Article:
| In the midst of the growing climate emergency, it’s worth noting that power and privilege play a crucial role in the crisis, with women and other minority groups largely experiencing a greater impact than men. This is why Michèle Sabban began the R20 Green Fund for Women, with the mission to empower and enable women and girls in the fight to save the planet.
Michèle Sabban is Chairwoman of R20 and President of the R20 Green Fund for Women. She has been Councillor of the Regional Council of Ile-de-France (France) since 1998 and President of FMDV-Global Fund for Cities Development since 2014. In 2010 she was a founding member of the R20 Regions of Climate Action, alongside California Governor Arnold Schwarzenegger and other various heads of regions.
Sabban is also on the Advisory Board and a speaker at the TRANSITION Forum, where global experts, innovators, movers and shakers gather to discuss concrete solutions and ideas to combat the global crisis. Following the 2019 edition of the Forum which took place from June 26-27, we spoke with Michèle Sabban to learn more about her work and ideas for climate action.
What motivated you to join the R20 Regions of Climate Action as a founding member in 2010?
In 2010, I was Vice President of the Ile-de-France Region and President of the Assembly of European Regions (AER), created at the time by Edgard Faure to help young people throughout regions learn about Europe. For this reason, I attended the COP15 in Copenhagen, which itself was a resounding failure, but for me it was the beginning of a great adventure.
In Copenhagen, civil society was put aside. The territories were however present, on the sidelines of the debates, and I had the opportunity to listen to the alarming speech given by the Governor of California, which deeply concerned me. While listening to him that I realized that we, the local elected officials, should act on a global scale to set up green and low carbon projects on the basis of a triptych of solidarity: companies, regions, experts. I then decided, with the help of my Executive Director Christophe Nuttall, to set up the R20 – Regions of Climate Action, and to propose to Mr. Schwarzenegger to preside as the chairman, which he accepted at the end of his governorship.
Alongside states, regional actors, through their involvement in the field, initiate, experiment and support strategies to combat climate change. They are the key players in a more sustainable development. We have to implement the principle of subsidiarity to allow a Bottom up effect.
In 2016 you launched the R20 Green Fund for Women. Can you tell us a bit about what the Green Fund for Women has accomplished since?
Among the world’s two billion poorest people who are most affected by the effects of climate change, the vast majority are women and girls. In view of this, the R20 committed itself to set up a Green Fund for Women to participate in their empowerment and to give them the means to lead on-the-ground ecological initiatives, responsible development and solidarity.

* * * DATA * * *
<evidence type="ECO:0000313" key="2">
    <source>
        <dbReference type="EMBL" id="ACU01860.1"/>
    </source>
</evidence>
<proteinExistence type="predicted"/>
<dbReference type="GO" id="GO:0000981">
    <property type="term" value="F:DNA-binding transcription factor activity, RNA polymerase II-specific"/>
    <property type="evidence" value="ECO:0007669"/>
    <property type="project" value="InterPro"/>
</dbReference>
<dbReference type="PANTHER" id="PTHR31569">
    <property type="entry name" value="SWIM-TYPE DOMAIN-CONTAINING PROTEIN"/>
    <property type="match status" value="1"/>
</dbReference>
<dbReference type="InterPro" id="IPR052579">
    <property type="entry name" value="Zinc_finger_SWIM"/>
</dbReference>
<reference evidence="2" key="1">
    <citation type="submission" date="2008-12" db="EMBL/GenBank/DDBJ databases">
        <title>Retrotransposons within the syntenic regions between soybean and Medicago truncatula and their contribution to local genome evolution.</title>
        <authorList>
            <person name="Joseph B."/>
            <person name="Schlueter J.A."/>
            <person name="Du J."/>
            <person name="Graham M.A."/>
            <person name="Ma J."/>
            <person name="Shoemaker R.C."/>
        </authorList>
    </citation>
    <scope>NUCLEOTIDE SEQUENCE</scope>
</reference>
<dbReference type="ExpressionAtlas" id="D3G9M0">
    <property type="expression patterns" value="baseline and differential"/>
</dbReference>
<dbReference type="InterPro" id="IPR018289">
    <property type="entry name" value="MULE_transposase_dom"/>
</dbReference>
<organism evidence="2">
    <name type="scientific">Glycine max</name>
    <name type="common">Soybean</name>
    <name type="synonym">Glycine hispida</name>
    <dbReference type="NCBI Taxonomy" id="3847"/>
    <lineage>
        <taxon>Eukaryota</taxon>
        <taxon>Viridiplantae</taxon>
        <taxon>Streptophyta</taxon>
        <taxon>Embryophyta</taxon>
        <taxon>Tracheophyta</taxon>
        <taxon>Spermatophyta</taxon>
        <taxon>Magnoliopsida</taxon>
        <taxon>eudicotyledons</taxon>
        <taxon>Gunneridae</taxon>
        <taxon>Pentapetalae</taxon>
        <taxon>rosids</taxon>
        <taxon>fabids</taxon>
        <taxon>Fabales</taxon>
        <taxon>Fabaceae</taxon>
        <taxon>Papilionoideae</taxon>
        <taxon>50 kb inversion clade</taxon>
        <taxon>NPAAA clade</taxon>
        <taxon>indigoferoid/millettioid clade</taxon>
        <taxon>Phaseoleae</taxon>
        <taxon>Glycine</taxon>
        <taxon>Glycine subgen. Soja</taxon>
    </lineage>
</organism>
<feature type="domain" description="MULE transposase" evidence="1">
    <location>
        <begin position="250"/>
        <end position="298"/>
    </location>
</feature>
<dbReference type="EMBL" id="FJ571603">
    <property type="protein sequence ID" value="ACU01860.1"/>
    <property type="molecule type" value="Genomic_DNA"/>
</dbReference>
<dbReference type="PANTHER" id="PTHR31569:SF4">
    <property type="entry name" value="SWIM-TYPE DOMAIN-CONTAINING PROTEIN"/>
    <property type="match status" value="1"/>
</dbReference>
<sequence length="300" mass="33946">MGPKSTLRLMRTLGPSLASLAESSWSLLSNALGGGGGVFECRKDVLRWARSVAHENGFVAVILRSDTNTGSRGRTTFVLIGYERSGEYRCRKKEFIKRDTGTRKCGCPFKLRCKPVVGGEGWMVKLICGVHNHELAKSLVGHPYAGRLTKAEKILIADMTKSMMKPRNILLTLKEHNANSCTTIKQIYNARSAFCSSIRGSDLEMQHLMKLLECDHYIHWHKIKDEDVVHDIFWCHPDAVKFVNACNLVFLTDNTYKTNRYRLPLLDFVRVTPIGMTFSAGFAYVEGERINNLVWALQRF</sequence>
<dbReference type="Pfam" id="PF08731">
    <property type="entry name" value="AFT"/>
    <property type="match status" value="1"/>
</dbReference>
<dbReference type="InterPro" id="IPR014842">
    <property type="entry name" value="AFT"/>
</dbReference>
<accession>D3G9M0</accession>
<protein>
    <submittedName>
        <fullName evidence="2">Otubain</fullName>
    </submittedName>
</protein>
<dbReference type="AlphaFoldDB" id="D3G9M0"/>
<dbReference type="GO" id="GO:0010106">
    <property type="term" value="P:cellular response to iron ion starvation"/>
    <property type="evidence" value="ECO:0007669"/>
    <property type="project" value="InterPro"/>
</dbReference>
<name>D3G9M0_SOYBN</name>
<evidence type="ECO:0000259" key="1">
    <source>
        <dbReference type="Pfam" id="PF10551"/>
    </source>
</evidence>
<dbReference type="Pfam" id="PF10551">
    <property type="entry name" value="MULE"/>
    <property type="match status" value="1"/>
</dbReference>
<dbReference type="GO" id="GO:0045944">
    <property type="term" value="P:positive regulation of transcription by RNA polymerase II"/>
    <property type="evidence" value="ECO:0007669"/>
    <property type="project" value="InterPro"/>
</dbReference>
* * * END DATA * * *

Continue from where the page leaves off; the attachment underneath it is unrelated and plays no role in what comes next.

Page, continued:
Last year in Monaco, during the first edition of TRANSITION Forum, I had the opportunity to present this Fund to everyone present. Throughout the year of 2018, we spent much of our time studying projects submitted by our field references in order to build a portfolio of bankable projects.
Among the files studied, the Undergrowth Ginger Farming Project, proposed by our Ivorian Coordination Office, particularly caught our attention. The general objective of the project is to develop an undergrowth ginger forest farm in the Bounkani and Kabadougou regions of the northern Ivory Coast.
The project consists of modifying traditional production structures in order to move towards a more environmentally-friendly agricultural model by focusing on short circuits, ecological farming systems (such as agroforestry, undergrowth) and an economy that is more moderate, more humane. We decided to fully support this project.
Thanks to our collaboration with the France Libertés Foundation, we have also been able to financially support three projects working to restore the climate and respect the water cycle thanks to the launch of a joint call for projects. This involves a project in South Sudan, a project in Uganda and a project in Sri Lanka.
You’ve stated that equality between women and men is an important part of the fight against climate change. Can you expand on how gender equality is part of the solution?
Today, women are affected by climate change differently and more harshly than men. Reasons include the impacts on agriculture, the frequency and severity of natural disasters, social constructs, the tasks they are assigned, discrimination and poverty.
Yet, women play a major role in the implementation of adaptation and mitigation strategies in the face of climate change and are more committed than men to finding concrete solutions for their community.
The vision of the R20 Green Fund for Women is a world where women and men have equal opportunities to access education, training and employment. It is also the vision of a cleaner world, more respectful of the environment.
Women and girls must have the power to make the changes they want and believe in, and we want to encourage them to do that. The R20 Green Fund for Women must deliver inclusive and sustainable changes for both the planet and humans.
You are on the advisory board and a speaker at the 2019 Transition Forum. Why, in your opinion, is the Forum so important and what do you hope to see come out of it this year?
TRANSITION Forum is important because it allows thinkers and doers to meet. TRANSITION Forum helps to raise awareness and achieve major environmental projects. The name of the Forum is perfectly chosen, because beyond the transmission, we must ensure the transition. Today, it is an obligation to be able to work with this new action-oriented community.